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About a month into the COVID-19 pandemic, LeCount Holmes saw on television that Maryland Gov. Larry Hogan was within a mile of his house for a big announcement.

Because Prince George’s County was one of the areas hardest hit by the coronavirus, a former regional hospital was being reopened earlier than planned to provide treatment to another 135 patients.

Holmes hopped on his bike, hoping to catch a glimpse of the governor. By the time he arrived, only news trucks remained, but at least he’d gotten some exercise.

Although he was 70, Holmes’ attitude toward the virus was, “Being in such good shape, it’s not going to get me.”

Holmes was 4 when his father taught him how to ride a bicycle. He’s been active ever since.

Growing up in Washington, D.C., in the 1950s and ’60s, he loved swimming and hand dancing, a D.C.-bred form of swing dance fueled by Motown sounds. When he was 15, his gym coach had the boys do pushups. Tall, skinny and weak, Holmes was so embarrassed at not being able to do any that he vowed to do something about it.

“My grandmother got me weights,” he said. “My mother said I had to use them in the yard because they were too loud indoors.”

Within a year, he could lift 110 pounds with one arm.

Over the ensuing decades, Holmes lived a colorful life.

He considered becoming a Muslim; now he’s a practicing Buddhist. He’s done voiceover work in radio. For more than 25 years, he’s portrayed Frederick Douglass for high school and college audiences around the country.

He’s also been a motivational speaker and a fitness instructor. In 2004, at 55, he won bronze medals for swimming and track and field in the Atlanta Senior Olympics.

Two years ago, Holmes was teaching a water aerobics class through Prince George’s County Department of Recreation. One day, while standing on the side of the pool, he passed out.

Holmes was diagnosed with atrial fibrillation, an irregular heartbeat. For someone always fit and active, this brush with mortality frightened him.

“It was scary because I’ve gone to quite a few funerals for people I’ve grown up with,” he said.

But he trusted in his overall excellent health and in his lifelong affirmation: “The name of life’s game is don’t give up.”

When the COVID-19 pandemic hit, Holmes’ fitness classes moved online.

The county invited him to keep them going via Zoom, but he declined. The technology intimidated him.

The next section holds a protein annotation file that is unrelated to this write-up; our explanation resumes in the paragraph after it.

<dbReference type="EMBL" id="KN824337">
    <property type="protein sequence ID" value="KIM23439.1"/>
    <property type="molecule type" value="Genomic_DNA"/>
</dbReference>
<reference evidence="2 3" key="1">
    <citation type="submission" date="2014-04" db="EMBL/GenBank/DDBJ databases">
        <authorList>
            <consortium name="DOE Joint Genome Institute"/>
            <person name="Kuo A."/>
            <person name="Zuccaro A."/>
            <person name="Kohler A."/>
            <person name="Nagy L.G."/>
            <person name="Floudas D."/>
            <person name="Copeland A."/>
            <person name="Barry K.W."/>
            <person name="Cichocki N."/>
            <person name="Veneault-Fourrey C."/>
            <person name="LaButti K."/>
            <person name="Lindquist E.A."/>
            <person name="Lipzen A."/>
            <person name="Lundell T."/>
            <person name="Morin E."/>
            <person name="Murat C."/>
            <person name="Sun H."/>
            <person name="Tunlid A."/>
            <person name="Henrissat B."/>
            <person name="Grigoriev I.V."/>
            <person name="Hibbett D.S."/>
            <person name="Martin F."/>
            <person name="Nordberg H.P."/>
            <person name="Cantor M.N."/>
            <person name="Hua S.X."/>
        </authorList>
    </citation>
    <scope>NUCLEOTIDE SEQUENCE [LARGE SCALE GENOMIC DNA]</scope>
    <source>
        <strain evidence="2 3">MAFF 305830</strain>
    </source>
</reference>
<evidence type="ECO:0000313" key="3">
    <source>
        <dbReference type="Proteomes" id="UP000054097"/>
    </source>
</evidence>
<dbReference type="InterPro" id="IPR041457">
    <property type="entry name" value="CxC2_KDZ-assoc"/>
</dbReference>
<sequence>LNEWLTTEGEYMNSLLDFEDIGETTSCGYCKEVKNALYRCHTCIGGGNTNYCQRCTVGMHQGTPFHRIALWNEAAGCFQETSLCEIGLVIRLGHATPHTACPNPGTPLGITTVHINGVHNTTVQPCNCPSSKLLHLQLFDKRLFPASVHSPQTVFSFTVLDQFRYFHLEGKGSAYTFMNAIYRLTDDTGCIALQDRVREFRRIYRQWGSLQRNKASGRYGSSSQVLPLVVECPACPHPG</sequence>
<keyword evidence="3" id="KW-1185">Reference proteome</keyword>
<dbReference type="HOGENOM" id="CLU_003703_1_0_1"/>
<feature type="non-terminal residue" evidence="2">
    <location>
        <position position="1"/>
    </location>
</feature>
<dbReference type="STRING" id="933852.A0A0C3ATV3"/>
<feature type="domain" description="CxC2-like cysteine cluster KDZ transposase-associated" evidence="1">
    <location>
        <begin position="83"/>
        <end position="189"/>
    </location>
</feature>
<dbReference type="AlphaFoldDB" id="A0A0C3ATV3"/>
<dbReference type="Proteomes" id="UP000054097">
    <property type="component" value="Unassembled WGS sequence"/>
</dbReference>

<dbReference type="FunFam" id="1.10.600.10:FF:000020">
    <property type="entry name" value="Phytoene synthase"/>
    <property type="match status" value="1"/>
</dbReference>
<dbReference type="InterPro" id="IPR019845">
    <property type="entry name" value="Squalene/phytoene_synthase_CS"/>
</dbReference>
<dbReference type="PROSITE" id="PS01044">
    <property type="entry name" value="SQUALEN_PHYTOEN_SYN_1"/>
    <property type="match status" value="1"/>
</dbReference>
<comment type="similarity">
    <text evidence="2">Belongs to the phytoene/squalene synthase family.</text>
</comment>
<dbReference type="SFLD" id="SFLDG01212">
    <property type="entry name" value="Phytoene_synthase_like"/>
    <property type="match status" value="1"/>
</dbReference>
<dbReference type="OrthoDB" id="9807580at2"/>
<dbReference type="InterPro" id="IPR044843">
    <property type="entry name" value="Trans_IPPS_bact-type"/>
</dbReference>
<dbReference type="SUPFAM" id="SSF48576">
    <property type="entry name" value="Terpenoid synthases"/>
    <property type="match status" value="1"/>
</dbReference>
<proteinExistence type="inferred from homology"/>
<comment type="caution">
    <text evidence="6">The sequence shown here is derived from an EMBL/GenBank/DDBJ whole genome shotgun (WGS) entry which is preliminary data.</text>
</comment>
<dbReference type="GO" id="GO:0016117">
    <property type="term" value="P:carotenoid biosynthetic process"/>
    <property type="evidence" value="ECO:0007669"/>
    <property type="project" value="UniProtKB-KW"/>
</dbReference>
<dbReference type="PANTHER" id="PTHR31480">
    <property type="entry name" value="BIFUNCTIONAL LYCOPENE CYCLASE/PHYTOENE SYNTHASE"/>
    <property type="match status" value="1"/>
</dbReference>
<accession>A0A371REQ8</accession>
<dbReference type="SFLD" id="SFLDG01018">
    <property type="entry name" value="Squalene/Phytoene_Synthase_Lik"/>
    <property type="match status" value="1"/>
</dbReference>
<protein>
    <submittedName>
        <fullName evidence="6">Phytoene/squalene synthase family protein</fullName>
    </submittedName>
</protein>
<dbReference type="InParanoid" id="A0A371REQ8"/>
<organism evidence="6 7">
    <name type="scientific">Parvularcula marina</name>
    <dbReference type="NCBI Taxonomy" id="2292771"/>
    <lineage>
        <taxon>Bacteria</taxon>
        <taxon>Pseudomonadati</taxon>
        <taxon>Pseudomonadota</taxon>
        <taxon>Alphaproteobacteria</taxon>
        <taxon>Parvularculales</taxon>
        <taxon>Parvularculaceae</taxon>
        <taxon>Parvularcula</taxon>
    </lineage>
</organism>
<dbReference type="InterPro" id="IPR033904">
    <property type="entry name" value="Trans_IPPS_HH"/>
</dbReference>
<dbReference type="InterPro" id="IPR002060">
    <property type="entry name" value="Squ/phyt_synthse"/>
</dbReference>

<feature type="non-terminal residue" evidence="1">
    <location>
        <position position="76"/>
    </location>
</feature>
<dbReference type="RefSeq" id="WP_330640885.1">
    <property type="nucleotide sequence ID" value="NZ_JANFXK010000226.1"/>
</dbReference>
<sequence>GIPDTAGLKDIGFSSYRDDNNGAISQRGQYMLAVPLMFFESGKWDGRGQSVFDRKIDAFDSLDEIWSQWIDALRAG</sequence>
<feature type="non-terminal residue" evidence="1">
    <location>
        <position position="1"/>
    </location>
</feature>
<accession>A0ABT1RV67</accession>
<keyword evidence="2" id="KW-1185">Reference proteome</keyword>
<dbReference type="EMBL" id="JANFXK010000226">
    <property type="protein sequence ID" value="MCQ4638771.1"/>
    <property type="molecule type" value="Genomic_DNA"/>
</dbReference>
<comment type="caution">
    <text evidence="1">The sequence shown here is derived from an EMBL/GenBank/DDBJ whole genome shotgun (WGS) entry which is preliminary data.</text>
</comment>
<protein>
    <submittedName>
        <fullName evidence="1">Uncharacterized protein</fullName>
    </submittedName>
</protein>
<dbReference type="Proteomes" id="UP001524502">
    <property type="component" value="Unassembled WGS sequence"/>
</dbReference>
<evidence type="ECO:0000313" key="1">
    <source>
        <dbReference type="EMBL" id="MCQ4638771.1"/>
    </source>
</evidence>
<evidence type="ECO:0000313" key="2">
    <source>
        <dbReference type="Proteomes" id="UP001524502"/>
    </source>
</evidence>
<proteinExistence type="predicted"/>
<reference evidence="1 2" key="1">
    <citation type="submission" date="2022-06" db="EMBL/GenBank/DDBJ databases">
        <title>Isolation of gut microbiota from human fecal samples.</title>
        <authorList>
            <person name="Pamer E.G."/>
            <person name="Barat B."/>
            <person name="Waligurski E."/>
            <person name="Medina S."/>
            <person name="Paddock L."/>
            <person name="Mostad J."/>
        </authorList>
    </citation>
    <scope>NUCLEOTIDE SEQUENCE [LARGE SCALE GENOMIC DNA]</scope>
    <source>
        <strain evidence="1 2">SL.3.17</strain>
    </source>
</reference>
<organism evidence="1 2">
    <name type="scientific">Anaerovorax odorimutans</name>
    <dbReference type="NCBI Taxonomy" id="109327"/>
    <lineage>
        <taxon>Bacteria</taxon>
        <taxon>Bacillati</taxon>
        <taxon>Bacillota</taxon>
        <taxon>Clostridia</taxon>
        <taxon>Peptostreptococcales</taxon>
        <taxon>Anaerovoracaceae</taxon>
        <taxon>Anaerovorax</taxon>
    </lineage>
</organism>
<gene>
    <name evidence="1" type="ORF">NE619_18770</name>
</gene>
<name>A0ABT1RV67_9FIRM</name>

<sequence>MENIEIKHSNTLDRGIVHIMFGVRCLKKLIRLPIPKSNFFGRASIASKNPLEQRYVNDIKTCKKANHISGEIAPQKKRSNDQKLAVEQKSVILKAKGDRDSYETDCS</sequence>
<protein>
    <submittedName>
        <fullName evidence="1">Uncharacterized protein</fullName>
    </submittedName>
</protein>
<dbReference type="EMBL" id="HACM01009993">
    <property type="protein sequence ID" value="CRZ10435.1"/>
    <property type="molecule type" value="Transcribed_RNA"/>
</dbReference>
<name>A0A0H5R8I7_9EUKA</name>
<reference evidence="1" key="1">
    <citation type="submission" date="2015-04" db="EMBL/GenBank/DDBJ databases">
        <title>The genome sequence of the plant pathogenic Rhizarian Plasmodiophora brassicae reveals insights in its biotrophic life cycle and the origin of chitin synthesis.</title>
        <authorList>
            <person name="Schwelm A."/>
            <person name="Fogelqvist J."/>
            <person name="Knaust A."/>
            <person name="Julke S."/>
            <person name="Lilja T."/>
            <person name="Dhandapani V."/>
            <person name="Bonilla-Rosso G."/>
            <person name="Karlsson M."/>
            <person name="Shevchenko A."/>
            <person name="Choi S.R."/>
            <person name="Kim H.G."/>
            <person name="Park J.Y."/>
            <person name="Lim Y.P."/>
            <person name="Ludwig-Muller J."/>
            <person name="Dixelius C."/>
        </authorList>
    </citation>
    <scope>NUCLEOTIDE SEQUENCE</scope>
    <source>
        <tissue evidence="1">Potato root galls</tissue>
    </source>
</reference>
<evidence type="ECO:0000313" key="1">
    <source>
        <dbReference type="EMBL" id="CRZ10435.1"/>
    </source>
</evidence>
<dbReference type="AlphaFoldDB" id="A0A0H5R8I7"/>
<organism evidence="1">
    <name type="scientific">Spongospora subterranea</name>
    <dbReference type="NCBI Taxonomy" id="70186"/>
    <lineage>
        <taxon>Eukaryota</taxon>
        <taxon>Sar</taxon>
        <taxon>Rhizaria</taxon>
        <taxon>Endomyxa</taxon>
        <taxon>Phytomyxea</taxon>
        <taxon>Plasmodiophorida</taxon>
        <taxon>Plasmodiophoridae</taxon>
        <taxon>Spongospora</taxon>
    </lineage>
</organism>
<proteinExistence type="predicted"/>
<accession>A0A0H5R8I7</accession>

“Then I heard the words, ‘Don’t give up, LeCount.'”

Last September, he learned to use Zoom and immediately resumed teaching.

In December, Holmes woke up with a fever. He was vomiting and his breathing was labored. He went to the emergency room at the hospital he’d biked to the day the governor announced it was reopening.

He tested positive for COVID-19 and was sent home to recuperate. Three days later, he felt even worse. A COVID contact tracer at the hospital called to check on him.

“She heard how sick I was and how I could barely breathe and called an ambulance,” he said.

Over the next two weeks, Holmes lost 15 pounds. He contracted pneumonia, his blood pressure skyrocketed, he needed oxygen and plasma, and he developed a painful aortic aneurysm.

Yet he persevered by focusing on not giving up. He practiced yoga and frequently chanted the Buddhist prayer “Nam‐myoho-renge‐kyo,” an expression of determination and prevailing over suffering.

“My old neighborhood, my friends in the Christian community, and my Buddhist community, they all prayed for me,” he said.

His doctor told him that if he had not been in such good health with such strong lungs, he might have not survived.

When Holmes left the hospital, he could no longer do a single pushup. By resuming his fitness regimen, he’s now cranking out as many as 80 a day.

In February, he launched his own twice-weekly online fitness class. He also has a monthly online motivational newsletter.

“My main motivation is to show seniors that life isn’t over, and that aging is just another chapter in your life,” he said.

He’s particularly interested in promoting fitness in the Black community, where obesity, diabetes and hypertension are more prevalent.

One of his regular participants is Lorraine “Bernie” Poindexter, a classmate throughout childhood who he became reacquainted with a few years ago when they ran into each other at an eyeglass store.

“My back was turned to him, but I recognized his voice immediately,” she said.

She wasn’t surprised to see that he’d stayed in shape and that he was leading fitness classes.

“He’s always been a very outgoing person, and his classes are really fun and energetic,” Poindexter said. “He teaches us new things all the time. He just had us order hula hoops.”

Holmes, who hopes to return to the stage this year, has a new goal – writing a book of poetry.

“I’ll keep reinventing myself until I lose breath,” he said. “Age is really just a number.”

American Heart Association News covers heart and brain health. Not all views expressed in this story reflect the official position of the American Heart Association. Copyright is owned or held by the American Heart Association, Inc., and all rights are reserved. If you have questions or comments about this story, please email
healthday 2021